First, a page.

• If something goes sideways on the path to candor we’ll accept the Audit Committee’s responsibility. Wrong again. No more passing the buck, tag you’re it.

• The recent demands made by the SEC requiring better disclosure on executive pay in proxy statements may have provided that distinguished and venerable body with a degree of self satisfaction and image polish. However, the requirement was and is, let’s be delicate here, moronic. It accomplishes NOTHING. This after-the-fact-reporting is intended to accomplish what exactly? Make you feel guilty for standing neck deep in green stuff?

• Please assume that any financial reports presented to the Board or issued to shareholders containing financial statements audited by one of the big four will be considered suspect. A few of us weren’t born yesterday and think that just maybe, an accounting firm that also does the audit, is well, let’s see, it’s exactly like a CEO reporting to let’s say, the CEO. What? Not funny? Exactly. We don’t trust them. We would rather have Uncle Bob do the books and have Auntie Irene run the audit. At least they’re not likely to risk the house on cooking something that leaves a trail of perplexing puzzles. Directors have been effectively bamboozled long enough. Size of these accounting auditors concentrated way too much power to the hands of too few. Pleadings to the contrary like, “we’re improving our methodology,” are just dumb. What also rubs us strange is that these guys also audit your brokers. An auditor should be just that. AN AUDITOR. Just suck it up. We expect some ethics and integrity, and we’ll do what we have to do to get it.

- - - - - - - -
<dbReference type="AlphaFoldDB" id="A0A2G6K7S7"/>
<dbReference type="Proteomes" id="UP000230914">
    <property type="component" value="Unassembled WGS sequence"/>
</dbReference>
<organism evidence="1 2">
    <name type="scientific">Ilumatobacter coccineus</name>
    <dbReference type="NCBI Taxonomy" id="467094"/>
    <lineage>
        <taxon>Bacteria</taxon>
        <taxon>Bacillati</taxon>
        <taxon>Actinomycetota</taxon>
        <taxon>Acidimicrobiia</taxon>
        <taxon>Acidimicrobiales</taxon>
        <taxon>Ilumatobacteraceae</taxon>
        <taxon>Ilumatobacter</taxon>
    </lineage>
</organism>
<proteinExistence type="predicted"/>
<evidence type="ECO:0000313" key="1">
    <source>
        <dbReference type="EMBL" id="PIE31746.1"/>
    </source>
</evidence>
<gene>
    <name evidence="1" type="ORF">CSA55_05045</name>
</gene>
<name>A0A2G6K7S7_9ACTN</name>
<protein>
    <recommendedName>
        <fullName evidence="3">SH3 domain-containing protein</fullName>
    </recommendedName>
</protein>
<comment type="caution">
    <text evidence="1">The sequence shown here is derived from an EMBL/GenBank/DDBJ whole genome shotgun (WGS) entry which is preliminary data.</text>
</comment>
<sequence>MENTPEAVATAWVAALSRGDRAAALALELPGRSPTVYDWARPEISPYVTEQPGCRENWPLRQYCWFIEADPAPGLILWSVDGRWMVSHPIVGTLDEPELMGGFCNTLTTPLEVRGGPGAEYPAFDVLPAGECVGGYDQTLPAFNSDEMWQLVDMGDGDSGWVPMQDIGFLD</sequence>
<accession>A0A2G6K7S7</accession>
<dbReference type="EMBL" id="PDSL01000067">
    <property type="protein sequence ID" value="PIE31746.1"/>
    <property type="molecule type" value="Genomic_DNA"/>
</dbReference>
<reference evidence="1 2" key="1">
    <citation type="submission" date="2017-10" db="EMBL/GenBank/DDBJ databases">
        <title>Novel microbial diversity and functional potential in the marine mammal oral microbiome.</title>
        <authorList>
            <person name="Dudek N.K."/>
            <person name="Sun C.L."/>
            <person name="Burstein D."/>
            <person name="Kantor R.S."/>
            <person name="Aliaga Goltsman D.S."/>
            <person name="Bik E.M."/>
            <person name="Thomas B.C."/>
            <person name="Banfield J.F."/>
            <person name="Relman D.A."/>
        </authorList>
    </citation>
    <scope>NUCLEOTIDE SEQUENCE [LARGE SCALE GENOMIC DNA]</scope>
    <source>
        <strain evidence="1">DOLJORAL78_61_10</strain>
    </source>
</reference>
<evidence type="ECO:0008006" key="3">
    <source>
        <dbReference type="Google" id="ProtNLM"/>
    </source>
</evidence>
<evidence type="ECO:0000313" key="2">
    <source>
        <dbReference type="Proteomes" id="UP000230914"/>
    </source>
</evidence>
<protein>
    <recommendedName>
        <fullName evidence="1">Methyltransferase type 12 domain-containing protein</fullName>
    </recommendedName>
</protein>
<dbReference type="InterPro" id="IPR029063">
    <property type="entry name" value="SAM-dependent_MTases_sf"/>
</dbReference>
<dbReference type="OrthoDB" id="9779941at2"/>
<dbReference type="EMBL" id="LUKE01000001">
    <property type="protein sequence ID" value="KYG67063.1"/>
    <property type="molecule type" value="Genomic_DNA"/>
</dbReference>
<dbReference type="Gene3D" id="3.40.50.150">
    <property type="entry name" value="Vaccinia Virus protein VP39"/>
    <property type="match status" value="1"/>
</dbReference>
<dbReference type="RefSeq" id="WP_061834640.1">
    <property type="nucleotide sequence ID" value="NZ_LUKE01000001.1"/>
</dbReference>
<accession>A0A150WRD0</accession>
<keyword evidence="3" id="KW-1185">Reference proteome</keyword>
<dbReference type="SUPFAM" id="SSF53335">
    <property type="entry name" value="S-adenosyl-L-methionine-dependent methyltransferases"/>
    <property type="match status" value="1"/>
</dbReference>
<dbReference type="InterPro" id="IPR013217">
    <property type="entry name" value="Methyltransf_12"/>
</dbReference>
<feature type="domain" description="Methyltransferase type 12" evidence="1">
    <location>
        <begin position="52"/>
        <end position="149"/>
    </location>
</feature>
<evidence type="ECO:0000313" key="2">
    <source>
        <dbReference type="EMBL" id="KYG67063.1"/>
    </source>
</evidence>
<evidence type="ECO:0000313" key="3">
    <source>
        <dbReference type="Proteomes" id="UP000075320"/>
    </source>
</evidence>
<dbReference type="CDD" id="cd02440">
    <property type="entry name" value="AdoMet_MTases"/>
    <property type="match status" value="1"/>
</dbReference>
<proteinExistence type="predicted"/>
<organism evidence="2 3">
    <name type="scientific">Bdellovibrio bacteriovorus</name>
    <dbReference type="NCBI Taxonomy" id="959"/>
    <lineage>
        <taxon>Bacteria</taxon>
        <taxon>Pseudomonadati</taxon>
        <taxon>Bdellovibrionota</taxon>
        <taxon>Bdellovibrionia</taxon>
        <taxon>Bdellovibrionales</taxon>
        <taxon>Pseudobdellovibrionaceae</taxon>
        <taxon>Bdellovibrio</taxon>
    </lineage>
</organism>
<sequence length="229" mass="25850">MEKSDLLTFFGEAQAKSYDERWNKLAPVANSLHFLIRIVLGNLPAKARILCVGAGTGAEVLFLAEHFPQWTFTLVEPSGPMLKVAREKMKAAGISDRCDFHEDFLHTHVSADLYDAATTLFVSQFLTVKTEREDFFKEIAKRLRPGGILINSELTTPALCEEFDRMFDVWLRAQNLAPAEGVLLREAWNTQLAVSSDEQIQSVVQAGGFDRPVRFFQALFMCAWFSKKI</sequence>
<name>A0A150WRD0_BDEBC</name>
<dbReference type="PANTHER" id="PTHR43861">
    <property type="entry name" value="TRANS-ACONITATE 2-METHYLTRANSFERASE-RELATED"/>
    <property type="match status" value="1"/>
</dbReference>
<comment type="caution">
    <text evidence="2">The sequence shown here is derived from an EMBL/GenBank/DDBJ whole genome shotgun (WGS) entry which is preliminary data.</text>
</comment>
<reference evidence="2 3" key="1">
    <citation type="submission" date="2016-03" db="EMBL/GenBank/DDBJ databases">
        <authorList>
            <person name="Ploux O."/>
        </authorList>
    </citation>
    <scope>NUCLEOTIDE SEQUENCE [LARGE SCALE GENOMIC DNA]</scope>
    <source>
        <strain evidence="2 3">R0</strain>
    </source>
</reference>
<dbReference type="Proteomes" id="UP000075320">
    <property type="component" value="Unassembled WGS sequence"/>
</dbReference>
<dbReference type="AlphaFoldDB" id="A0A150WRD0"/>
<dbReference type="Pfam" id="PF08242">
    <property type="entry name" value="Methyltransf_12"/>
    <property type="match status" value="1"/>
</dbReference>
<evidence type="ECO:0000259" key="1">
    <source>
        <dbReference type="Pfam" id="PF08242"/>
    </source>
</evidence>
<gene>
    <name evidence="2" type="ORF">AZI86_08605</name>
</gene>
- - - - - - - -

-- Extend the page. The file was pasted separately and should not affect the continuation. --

• Although it is too much to expect a cultural shift, though we’ll keep dreaming, we are prepared to give you some room for latitude on integrity. Oops. Not really, we’re just kidding.

• One more thing, did we already say that? . . . For those CEO’s of the companies you originally founded. We don’t care about that either. The bad news is, you’re now an employee, not an entrepreneur. The good news is, you’re employed. Once you go “public” and you have tapped into public money, you’ve leveraged your original asset a multiple higher than the number of years you’ve lived, so be grateful. Infinitely grateful. You got lucky. Good for you. Now pay attention to the above precepts. They apply to you just as much as they do to any other CEO. An employee is an employee. If you don’t like it, buy back the shares and go private.